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Photo: Jonathan Wiggs/The Boston Globe via Getty Images
Rhode Island would be the third state in the U.S. to mandate AAPI history in schools. Photo: Jonathan Wiggs/The Boston Globe via Getty Images

A Rhode Island Republican is leading the call for mandated AAPI history in the state’s schools

Should Rep. Barbara Ann Fenton-Fung’s bill pass, Rhode Island would be the third state in the U.S. to mandate AAPI history after Illinois and New Jersey.

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As Republicans across the country move to control how race-related topics are taught in public schools, one lawmaker in Rhode Island is following through with her pledge to introduce legislation requiring public schools to study Asian-American history. 

Representative Barbara Ann Fenton-Fung — a Cranston Republican and spouse of former Cranston Mayor Allan W. Fung — wants students in the ocean state to learn about Asian-American achievements and about anti-Asian measures such as the Chinese Exclusion Act

“It’s so people understand the horrible things that happened in history and don’t repeat them, but it’s also to understand the achievements of Asian-Americans such as Yo-Yo Ma, Kamala Harris, and Lucy Liu,” Fenton-Fung told the Boston Globe

Fenton-Fung first mentioned her proposal during a 2021 debate over a bill requiring that African-American history be taught in Rhode Island schools, legislation which she supported. 

Fellow Republican Rep. Patricia L. Morgan attempted to change the bill to require education about Italian and Irish-Americans, and those with roots in more than two dozen other nations. 

At the time, Fenton-Fung agreed that students should be able to celebrate and learn about multiple cultures, but that it can be done one at a time. 

She then said she would likely submit a bill on Asian-American history so that students understand that “at one point in our history Rhode Island participated in the Chinese Exclusion Act.” 

On Wednesday, Feb. 2, Fenton-Fung introduced a bill that was originally scheduled to be heard by the House Education Committee on Feb. 16. She requested the hearing to be moved to March as many Asian-Americans are celebrating the Lunar New Year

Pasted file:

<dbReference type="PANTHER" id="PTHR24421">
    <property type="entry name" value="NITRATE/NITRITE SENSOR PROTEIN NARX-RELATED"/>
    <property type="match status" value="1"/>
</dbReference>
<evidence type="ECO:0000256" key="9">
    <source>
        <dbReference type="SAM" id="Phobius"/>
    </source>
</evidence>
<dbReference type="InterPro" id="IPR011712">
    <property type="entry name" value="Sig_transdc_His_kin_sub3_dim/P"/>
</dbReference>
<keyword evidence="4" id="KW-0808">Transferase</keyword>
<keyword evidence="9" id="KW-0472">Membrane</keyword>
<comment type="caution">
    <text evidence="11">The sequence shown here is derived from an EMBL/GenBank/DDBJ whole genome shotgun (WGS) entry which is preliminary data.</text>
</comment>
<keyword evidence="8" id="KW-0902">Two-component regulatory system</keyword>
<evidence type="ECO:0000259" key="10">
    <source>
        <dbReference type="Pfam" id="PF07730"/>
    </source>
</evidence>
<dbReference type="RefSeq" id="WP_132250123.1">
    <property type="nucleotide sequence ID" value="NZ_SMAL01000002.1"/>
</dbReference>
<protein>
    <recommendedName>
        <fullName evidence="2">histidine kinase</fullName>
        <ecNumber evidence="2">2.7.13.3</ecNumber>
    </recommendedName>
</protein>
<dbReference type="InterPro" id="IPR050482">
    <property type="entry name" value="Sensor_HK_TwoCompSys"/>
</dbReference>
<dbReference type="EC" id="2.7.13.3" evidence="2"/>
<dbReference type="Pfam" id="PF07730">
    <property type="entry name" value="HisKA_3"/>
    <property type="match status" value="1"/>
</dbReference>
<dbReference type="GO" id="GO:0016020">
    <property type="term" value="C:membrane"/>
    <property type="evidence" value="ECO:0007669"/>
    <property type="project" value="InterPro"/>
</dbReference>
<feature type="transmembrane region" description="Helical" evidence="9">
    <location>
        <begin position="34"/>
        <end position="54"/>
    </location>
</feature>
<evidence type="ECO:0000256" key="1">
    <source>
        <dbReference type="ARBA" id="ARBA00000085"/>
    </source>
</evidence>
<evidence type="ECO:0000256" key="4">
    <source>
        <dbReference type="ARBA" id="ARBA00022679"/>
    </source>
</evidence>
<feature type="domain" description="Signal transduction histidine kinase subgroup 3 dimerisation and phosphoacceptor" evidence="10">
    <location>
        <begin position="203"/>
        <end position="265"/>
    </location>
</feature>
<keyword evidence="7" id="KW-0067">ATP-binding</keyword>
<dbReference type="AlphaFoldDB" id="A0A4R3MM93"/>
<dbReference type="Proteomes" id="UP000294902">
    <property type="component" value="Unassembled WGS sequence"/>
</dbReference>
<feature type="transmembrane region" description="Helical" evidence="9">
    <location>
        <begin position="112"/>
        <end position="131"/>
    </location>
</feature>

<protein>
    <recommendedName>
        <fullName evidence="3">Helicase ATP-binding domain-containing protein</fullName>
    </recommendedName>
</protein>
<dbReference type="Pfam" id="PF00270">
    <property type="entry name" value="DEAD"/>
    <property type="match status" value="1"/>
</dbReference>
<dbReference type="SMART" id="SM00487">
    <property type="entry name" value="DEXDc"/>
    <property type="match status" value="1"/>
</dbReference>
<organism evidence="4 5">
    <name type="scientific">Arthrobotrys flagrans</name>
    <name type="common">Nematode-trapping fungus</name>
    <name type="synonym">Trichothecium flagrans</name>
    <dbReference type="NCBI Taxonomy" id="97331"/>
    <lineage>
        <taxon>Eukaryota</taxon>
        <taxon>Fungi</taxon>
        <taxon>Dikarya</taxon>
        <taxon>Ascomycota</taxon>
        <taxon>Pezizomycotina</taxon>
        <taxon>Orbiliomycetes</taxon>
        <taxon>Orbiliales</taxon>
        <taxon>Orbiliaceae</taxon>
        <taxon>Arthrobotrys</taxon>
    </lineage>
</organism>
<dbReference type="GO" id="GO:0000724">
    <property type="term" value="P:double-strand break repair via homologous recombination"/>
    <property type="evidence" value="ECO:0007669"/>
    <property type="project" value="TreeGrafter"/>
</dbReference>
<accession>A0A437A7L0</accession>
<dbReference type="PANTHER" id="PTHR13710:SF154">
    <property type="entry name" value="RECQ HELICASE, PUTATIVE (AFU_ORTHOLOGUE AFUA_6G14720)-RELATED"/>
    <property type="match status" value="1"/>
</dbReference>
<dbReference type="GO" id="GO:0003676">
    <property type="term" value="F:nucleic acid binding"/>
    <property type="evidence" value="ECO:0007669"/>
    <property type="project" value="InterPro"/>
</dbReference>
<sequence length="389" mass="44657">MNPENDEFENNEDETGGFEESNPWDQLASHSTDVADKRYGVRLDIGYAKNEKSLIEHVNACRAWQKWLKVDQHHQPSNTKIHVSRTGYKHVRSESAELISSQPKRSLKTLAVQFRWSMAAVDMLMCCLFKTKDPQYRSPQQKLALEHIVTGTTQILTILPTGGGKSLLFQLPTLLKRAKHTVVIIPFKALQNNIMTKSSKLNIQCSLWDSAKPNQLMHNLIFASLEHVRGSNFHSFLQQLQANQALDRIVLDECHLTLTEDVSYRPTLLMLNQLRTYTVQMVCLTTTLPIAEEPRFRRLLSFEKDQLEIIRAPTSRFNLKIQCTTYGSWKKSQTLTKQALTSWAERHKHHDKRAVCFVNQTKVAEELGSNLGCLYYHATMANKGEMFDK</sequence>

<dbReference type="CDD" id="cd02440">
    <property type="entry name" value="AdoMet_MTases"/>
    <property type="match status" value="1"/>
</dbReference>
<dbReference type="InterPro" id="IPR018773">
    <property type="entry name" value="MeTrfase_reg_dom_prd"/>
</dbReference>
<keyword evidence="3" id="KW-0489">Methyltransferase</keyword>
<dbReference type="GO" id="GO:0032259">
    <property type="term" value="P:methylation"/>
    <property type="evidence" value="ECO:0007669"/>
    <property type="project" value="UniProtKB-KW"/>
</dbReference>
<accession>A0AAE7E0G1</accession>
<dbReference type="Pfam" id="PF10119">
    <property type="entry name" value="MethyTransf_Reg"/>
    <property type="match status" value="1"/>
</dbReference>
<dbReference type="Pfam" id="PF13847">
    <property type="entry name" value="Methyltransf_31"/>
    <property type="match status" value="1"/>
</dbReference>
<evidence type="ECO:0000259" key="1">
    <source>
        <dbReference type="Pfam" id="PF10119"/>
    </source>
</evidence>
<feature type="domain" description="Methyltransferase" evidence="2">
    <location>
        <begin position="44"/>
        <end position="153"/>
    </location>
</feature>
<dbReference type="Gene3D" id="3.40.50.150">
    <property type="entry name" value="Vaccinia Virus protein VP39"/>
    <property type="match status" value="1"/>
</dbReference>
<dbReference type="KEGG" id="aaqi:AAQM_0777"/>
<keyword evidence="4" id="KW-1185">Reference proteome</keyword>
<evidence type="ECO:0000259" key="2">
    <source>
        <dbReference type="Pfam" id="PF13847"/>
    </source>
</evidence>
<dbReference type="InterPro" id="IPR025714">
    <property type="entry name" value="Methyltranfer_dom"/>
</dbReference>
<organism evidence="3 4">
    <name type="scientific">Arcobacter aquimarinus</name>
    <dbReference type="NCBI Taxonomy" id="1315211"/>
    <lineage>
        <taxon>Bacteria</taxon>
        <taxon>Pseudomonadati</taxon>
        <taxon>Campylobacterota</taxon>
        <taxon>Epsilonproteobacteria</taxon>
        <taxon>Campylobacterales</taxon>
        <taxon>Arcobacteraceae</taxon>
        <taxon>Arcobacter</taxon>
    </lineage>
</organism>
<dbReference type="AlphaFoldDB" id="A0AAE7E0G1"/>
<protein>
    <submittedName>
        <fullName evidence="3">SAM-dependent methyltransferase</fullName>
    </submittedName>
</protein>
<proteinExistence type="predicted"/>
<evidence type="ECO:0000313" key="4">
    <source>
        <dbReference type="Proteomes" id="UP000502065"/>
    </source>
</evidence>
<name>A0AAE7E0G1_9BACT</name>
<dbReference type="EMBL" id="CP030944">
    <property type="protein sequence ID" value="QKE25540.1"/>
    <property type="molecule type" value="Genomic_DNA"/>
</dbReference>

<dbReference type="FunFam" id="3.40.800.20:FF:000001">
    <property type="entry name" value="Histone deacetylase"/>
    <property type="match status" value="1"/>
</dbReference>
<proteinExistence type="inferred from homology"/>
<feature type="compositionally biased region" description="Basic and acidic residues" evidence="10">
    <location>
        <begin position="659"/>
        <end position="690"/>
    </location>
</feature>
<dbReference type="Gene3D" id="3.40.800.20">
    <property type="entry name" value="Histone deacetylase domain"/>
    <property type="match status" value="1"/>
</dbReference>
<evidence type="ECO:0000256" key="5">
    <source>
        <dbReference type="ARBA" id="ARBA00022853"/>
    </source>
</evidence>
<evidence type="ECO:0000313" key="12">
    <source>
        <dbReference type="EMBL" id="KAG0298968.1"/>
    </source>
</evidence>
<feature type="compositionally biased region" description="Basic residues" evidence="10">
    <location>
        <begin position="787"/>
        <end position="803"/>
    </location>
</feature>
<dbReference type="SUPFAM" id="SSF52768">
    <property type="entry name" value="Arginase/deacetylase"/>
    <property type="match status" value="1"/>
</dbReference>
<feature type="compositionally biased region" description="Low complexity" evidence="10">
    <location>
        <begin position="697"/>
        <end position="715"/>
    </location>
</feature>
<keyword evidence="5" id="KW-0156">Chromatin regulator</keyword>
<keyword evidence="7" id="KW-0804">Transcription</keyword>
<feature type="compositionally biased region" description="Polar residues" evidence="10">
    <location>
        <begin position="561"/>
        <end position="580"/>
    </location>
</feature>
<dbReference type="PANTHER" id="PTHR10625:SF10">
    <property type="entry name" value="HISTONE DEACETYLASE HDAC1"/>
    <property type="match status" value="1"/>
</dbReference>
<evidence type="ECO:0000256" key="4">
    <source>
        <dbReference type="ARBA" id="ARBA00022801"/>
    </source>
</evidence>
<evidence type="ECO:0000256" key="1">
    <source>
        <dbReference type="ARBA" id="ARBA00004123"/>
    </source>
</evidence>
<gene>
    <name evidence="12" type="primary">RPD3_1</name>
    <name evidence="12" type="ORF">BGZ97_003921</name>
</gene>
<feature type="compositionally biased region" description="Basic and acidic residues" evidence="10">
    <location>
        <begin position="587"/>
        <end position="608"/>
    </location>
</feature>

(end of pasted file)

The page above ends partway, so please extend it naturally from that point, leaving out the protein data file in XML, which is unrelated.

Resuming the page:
The bill would require that the state’s public elementary and high schools include “Asian-American history, including the history of Asian-Americans in Rhode Island and the Northeast,” in its curriculum. 

Students would learn about contributions made by Asian-Americans in several sectors of society, including humanities, sciences, the arts, and government, and their contributions to the nation’s economic, cultural, and political development. 

“The studying of this material shall constitute an affirmation by students of their commitment to respect the dignity of all races and peoples and to forever eschew every form of discrimination in their lives and careers,” the bill states.

Fenton-Fung said that the stories of Asian-Americans have historically been neglected. 

“If you talk to people, they want their history to be part of the great American story,” she told the Boston Globe

She also referenced a recent survey that found that 42% of American adults couldn’t name a single Asian-American. The most common answer was Jackie Chan, who was born in Hong Kong, not the states. 

Fenton-Fung also noted that many Americans don’t know that a California court once ruled that a Chinese witness could not testify against a white man accused of murder. 

While anti-Asian sentiments are not new, the nation has seen a steady and alarming increase in anti-Asian harassment and assaults. STOP AAPI Hate, a national coalition that gathers reporting on pandemic-related hate crimes, received 9,081 incident reports between March 2020 and June 2021.

If the bill becomes law, Rhode Island would become the third state to make Asian-American history a requirement in public school curriculums, following Illinois and New Jersey.

“Education creates cultural understanding that can help to break through stereotypes,” Fenton-Fung said.

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